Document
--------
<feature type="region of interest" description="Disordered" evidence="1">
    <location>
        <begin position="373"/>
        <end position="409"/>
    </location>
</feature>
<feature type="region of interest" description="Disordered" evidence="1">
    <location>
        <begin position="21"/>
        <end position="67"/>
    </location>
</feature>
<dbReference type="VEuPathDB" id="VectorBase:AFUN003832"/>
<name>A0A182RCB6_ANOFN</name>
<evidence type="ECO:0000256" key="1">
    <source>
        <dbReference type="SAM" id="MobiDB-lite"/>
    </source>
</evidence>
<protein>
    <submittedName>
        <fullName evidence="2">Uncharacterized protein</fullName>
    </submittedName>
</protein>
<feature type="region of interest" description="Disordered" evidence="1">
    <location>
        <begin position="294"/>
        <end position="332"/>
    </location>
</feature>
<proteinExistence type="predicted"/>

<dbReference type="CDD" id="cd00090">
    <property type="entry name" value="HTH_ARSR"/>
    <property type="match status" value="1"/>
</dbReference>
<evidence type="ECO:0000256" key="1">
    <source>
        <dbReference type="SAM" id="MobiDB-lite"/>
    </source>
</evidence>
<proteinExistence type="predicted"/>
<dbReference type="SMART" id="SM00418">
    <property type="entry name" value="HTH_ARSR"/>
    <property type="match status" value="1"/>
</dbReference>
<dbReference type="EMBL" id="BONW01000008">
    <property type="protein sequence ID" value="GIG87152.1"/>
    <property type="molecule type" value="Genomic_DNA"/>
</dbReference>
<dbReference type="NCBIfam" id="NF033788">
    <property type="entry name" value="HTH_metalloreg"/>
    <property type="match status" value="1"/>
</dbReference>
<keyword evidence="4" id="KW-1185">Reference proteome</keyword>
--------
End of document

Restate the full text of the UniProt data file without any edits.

<feature type="region of interest" description="Disordered" evidence="1">
    <location>
        <begin position="373"/>
        <end position="409"/>
    </location>
</feature>
<feature type="region of interest" description="Disordered" evidence="1">
    <location>
        <begin position="21"/>
        <end position="67"/>
    </location>
</feature>
<dbReference type="VEuPathDB" id="VectorBase:AFUN003832"/>
<name>A0A182RCB6_ANOFN</name>
<evidence type="ECO:0000256" key="1">
    <source>
        <dbReference type="SAM" id="MobiDB-lite"/>
    </source>
</evidence>
<protein>
    <submittedName>
        <fullName evidence="2">Uncharacterized protein</fullName>
    </submittedName>
</protein>
<feature type="region of interest" description="Disordered" evidence="1">
    <location>
        <begin position="294"/>
        <end position="332"/>
    </location>
</feature>
<proteinExistence type="predicted"/>

<dbReference type="CDD" id="cd00090">
    <property type="entry name" value="HTH_ARSR"/>
    <property type="match status" value="1"/>
</dbReference>
<evidence type="ECO:0000256" key="1">
    <source>
        <dbReference type="SAM" id="MobiDB-lite"/>
    </source>
</evidence>
<proteinExistence type="predicted"/>
<dbReference type="SMART" id="SM00418">
    <property type="entry name" value="HTH_ARSR"/>
    <property type="match status" value="1"/>
</dbReference>
<dbReference type="EMBL" id="BONW01000008">
    <property type="protein sequence ID" value="GIG87152.1"/>
    <property type="molecule type" value="Genomic_DNA"/>
</dbReference>
<dbReference type="NCBIfam" id="NF033788">
    <property type="entry name" value="HTH_metalloreg"/>
    <property type="match status" value="1"/>
</dbReference>
<keyword evidence="4" id="KW-1185">Reference proteome</keyword>